Ribble Valley Inns, part of the acclaimed Northcote group of companies, decided they would like to marry the countryside locations of their establishments with the walks on their doorsteps. With this in mind they approached me in 2013 to help write a booklet of self-guided walks featuring routes from each of the five pubs in the group. So popular the booklet turned out to be that the group wanted to develop the idea into actual guided walks which have been organised for the past three years. The next programme of walks will be launched in a few weeks (see for details). If you cannot wait to sample one of these walks here’s one we did earlier from the Clog and Billycock Pleasington. 

Start/finish: The Clog and Billycock BB2 6QB


Distance: 4 ½ miles

Time: 2 - 2 ½ hours


Grade: Moderate. A gentle walk exploring a little visited part of Lancashire with a steep incline or two.


Maps: OS Explorer 287 The West Pennine Moors.


Map by kind permission of Johnston Press 


1. Opposite the car park take the footpath which leads narrowly past to the left of a garage


crossing two stiles in quick succession. Dropping gently downhill at first with a hedge on the right bear right at a telephone pole to reach a field corner. Cross a stile


and cross the lane passing Westholme School to your right. As you reach Shorrock Farm to the left continue on a track past cottages to the right. Keep ahead edging a lawn


to a stile. Continue downhill with a fence on your left. After 150yds cross a stile on the left next to a metal gate and continue downhill with the hedge now on your right to a footbridge over Arley Brook.


Cross the brook and as you reach the top of the embankment turn left at first following the brook and then after a depression bear diagonally right to a stile next to the gate. Over this follow the hedge on your right past a farm house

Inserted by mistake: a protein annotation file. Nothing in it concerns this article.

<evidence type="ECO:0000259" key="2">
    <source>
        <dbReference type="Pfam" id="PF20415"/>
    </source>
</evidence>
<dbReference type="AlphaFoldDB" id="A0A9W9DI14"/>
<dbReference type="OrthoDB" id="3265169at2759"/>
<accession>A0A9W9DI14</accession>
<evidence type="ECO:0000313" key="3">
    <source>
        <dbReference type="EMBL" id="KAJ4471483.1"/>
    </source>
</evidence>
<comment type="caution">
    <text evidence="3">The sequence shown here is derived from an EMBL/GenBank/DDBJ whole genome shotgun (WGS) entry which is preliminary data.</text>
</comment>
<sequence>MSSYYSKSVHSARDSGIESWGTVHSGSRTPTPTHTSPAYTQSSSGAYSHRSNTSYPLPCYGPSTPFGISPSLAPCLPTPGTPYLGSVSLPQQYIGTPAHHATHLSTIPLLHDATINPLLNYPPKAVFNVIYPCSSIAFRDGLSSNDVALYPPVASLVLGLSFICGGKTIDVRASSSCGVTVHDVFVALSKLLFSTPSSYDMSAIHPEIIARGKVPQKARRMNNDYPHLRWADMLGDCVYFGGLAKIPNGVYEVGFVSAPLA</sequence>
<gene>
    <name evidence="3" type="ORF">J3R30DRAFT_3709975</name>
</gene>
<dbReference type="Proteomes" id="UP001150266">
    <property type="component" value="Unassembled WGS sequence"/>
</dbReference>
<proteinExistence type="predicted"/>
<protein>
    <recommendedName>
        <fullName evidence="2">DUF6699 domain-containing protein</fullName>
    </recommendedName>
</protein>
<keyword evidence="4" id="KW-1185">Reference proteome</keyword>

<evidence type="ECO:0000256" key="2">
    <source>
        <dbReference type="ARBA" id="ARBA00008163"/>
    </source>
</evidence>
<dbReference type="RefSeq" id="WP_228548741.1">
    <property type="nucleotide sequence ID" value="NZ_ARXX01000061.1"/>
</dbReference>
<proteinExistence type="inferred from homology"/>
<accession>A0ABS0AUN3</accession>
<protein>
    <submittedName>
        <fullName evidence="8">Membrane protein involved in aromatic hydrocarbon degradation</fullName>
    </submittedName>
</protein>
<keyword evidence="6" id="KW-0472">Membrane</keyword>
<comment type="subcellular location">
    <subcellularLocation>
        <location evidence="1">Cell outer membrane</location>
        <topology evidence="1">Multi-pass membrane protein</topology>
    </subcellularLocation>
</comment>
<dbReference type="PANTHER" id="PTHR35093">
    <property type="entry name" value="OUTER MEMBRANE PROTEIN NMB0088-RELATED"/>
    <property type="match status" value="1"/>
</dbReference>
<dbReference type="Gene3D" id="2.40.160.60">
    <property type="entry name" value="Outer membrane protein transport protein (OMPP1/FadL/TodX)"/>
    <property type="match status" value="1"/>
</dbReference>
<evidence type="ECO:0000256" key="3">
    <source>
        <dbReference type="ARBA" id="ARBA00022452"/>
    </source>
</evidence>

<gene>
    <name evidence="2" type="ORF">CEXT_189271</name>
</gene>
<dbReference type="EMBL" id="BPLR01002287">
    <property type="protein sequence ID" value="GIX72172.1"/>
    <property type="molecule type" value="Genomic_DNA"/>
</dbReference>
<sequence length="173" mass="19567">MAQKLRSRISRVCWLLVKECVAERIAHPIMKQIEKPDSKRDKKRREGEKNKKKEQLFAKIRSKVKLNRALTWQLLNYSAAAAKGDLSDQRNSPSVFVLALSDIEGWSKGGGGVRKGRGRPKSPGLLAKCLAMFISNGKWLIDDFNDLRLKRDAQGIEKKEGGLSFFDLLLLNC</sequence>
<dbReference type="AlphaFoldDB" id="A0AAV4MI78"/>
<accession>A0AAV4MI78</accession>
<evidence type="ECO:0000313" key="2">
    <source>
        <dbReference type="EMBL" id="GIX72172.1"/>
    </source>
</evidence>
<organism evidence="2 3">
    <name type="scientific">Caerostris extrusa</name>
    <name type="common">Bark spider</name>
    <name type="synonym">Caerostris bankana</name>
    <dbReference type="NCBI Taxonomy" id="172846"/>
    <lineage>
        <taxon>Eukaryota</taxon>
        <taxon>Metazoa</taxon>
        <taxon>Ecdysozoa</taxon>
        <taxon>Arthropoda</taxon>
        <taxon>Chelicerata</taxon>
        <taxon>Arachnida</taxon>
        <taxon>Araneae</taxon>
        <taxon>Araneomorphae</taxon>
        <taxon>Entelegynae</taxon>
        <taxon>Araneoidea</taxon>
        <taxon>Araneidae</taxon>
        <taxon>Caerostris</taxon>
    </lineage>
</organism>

to reach Lodge Wood. The path crosses a drive


and then leads up to a stile by a metal gate.


Cross the stile and follow the wall Woodfold Park Estate. After passing the front of the impressive house of Woodfold Hall Stud the path continues alongside the drive leading down to Further Lane. Here turn left.


2. Keep on the lane for 700yds. Soon after passing the entrance to Ravenswing Farm (on the right) turn left onto a footpath


leading down to a stile and enter a large field. Keep ahead to a stile close to a metal gate. Beyond this the path swings right aiming towards Wallbanks House distinguished by a tall radio mast.


When you reach the lane turn left. You are now on Alum Scar Lane which leads down to Alum Scar Woods. 350yds after joining the lane bear left through a wooden side gate onto a broad track.


Soon this enters the dense woodland descending to a handsome stone bridge over Arley Brook.


On the far side the track climbs steeply to emerge close to Alum Scar House.

3. Now on the Witton Weavers Way you follow it back almost to the door of the Clog and Billycock. Turn right onto a drive


leading towards Close Farm.

Just before the farm entrance turn left on a footpath that takes you across fields to Woodcock Hill Road. Here keep ahead onto the drive of Maiden House Farm.


Keep ahead when the drive bends to the right. The path is well waymarked as you cross fields with the hedge line at first to the left. This path has an elevated feel as it give you fine views across to Darwen Tower. After the trail enters woods close to Butlers Delf


it turns left and then before a property turns right on a path leading up to a stile crossing into pastureland. Over this and keep heading up to the top of the hill.


This modest height provides one of the best viewpoints in the whole of Lancashire. Little wonder then that the Wainwright Society should site a view pointer here in memory to one of Blackburn's most famous sons.


From the top keep ahead towards a stile close to a tree. Do not cross but turn left on a footpath that after a patch of woodland drops down to Pleasington Lane next to the Clog and Billycock.


In our view the best of all public footpaths - one that leads to a public house.

POI Alum: Is a mineral salt. Historically, alum was used extensively in the wool industry from Classical antiquity, during the Middle Ages, and well into 19th century as a mordant or dye fixative in the process of turning wool into dyed bolts of cloth. Alum Scar was developed after King Henry VIII's rift with Rome and the continental supply ceased - a situation that was the equivalent of a hard Brexit!